This appeared in Web Review, October, 1997. This is part 2. Part 1 is
Site Usability Evaluation.
Nielsen's 10 usability heuristics appear below, with his description
in bold and my Web-specific comment following.
The overriding theme for applying these heuristics to the Web is to
use links effectively.
1. Visibility of system status
The system should always keep users informed about what is going
on, through appropriate feedback within reasonable time.
Probably the two most important things that users need to know at
your site are "Where am I?" and "Where can I go next?"
Make sure each page is branded and that you indicate which section it
belongs to. Links to other pages should be clearly marked. Since users
could be jumping to any part of your site from somewhere else, you need
to include this status on every page.
My Site Stress Test
is an evaluation focused on this heuristic because it is so important on
2. Match between system and the real world
The system should speak the users' language, with words, phrases
and concepts familiar to the user, rather than system-oriented terms.
Follow real-world conventions, making information appear in a natural
and logical order.
On the Web, you have to be aware that users will probably be coming
from diverse backgrounds, so figuring out their "language" can be a
3. User control and freedom
Users often choose system functions by mistake and will need a
clearly marked "emergency exit" to leave the unwanted state without
having to go through an extended dialogue. Support undo and
Many of the "emergency exits" are provided by the browser, but there
is still plenty of room on your site to support user control and
freedom. Or, there are many ways authors can take away user control that
is built into the Web. A "home" button on every page is a simple way to
let users feel in control of your site.
Be careful when forcing users into certain fonts, colors, screen
widths or browser versions. And watch out for some of those "advanced
technologies": usually user control is not added until the technology
has matured. One example is animated GIFs. Until browsers let users stop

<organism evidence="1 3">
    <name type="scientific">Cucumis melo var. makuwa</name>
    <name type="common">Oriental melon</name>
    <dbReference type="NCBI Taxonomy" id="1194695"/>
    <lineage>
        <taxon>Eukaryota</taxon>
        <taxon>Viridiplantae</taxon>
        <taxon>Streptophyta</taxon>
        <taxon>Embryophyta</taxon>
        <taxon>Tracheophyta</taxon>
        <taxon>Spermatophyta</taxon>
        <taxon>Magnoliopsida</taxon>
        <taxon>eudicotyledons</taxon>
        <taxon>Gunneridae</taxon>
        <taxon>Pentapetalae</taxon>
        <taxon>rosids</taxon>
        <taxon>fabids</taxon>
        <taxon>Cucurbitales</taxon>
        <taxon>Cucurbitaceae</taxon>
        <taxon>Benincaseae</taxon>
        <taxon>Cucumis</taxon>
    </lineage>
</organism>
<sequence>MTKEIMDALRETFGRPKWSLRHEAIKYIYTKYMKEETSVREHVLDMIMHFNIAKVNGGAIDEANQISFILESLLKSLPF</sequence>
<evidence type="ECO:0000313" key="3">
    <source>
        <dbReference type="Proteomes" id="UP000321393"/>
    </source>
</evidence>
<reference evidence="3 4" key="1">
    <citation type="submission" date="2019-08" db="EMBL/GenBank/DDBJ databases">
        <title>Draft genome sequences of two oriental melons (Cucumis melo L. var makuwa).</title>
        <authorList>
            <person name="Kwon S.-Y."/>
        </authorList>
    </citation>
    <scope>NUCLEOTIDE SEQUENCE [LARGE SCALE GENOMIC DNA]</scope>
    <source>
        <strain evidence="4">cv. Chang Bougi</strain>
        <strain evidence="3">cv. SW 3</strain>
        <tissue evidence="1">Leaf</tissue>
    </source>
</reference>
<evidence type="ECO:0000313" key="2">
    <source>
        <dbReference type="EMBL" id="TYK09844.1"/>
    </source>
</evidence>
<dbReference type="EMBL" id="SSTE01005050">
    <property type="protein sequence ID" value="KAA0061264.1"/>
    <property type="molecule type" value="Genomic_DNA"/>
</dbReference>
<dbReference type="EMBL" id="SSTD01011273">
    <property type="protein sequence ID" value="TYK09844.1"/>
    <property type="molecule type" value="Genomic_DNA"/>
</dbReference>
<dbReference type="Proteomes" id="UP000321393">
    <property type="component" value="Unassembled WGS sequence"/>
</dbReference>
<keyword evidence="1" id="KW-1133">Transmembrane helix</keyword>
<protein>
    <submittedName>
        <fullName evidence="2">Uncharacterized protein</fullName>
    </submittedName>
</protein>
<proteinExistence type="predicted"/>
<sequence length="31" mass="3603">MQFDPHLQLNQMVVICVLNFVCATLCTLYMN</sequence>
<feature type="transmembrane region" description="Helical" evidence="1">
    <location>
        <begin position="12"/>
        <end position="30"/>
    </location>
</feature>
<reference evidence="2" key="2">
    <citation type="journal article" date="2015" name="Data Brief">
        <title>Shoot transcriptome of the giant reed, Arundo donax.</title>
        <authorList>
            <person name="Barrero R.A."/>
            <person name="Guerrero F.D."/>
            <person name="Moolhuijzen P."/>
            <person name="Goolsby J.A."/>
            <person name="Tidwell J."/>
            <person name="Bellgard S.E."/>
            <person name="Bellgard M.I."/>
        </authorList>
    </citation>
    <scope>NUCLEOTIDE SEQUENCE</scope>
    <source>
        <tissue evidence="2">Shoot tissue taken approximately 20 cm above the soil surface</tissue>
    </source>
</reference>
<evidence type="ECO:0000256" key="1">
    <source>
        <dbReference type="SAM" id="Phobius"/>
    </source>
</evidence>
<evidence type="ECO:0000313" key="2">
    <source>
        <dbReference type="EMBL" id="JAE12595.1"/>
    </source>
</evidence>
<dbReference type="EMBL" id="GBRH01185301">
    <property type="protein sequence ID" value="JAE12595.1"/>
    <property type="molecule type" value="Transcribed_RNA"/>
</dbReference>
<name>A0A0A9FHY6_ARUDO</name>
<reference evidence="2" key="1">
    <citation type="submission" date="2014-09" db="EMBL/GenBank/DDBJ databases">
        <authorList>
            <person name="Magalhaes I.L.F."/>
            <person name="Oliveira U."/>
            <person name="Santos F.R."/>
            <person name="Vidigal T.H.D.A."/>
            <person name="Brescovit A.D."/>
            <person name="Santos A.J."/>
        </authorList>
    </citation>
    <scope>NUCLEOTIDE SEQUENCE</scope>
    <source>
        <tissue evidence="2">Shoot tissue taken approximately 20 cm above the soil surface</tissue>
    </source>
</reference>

and restart the animations, they can do more harm than good.
4. Consistency and standards
Users should not have to wonder whether different words,
situations, or actions mean the same thing. Follow platform
Within your site, use wording in your content and buttons
consistently. One of the most common cases of inconsistent wording I see
deals with links, page titles and page headers. Check the titles and
headers for your pages against the links that point to them.
Inconsistent wording here can confuse users who think they ended up in
the wrong spot because the destination page had a title that differed
vastly from the link that took them there.
"Platform conventions" on the Web means realizing your site is not
an island. Users will be jumping onto (and off of) your site from
others, so you need to fit in with the rest of the Web to some degree.
Custom link colors is just one example where it may work well for your
site but since it could conflict with the rest of the Web, it may make
your site hard to use.
And "standards" on the Web means following HTML and other
specifications. Deviations form the standards will be opportunities for
unusable features to creep into your site.
5. Error prevention
Even better than good error messages is a careful design which
prevents a problem from occurring in the first place.
Because of the limitations of HTML forms, inputting information on
the Web is a common source of errors for users. Full-featured, GUI-style
prevent some errors before users submit, but you still have to
double-check after submission.
6. Recognition rather than recall
Make objects, actions, and options visible. The user should not
have to remember information from one part of the dialogue to another.
Instructions for use of the system should be visible or easily
retrievable whenever appropriate.
For the Web, this heuristic is closely related to system status. If
users can recognize where they are by looking at the current page,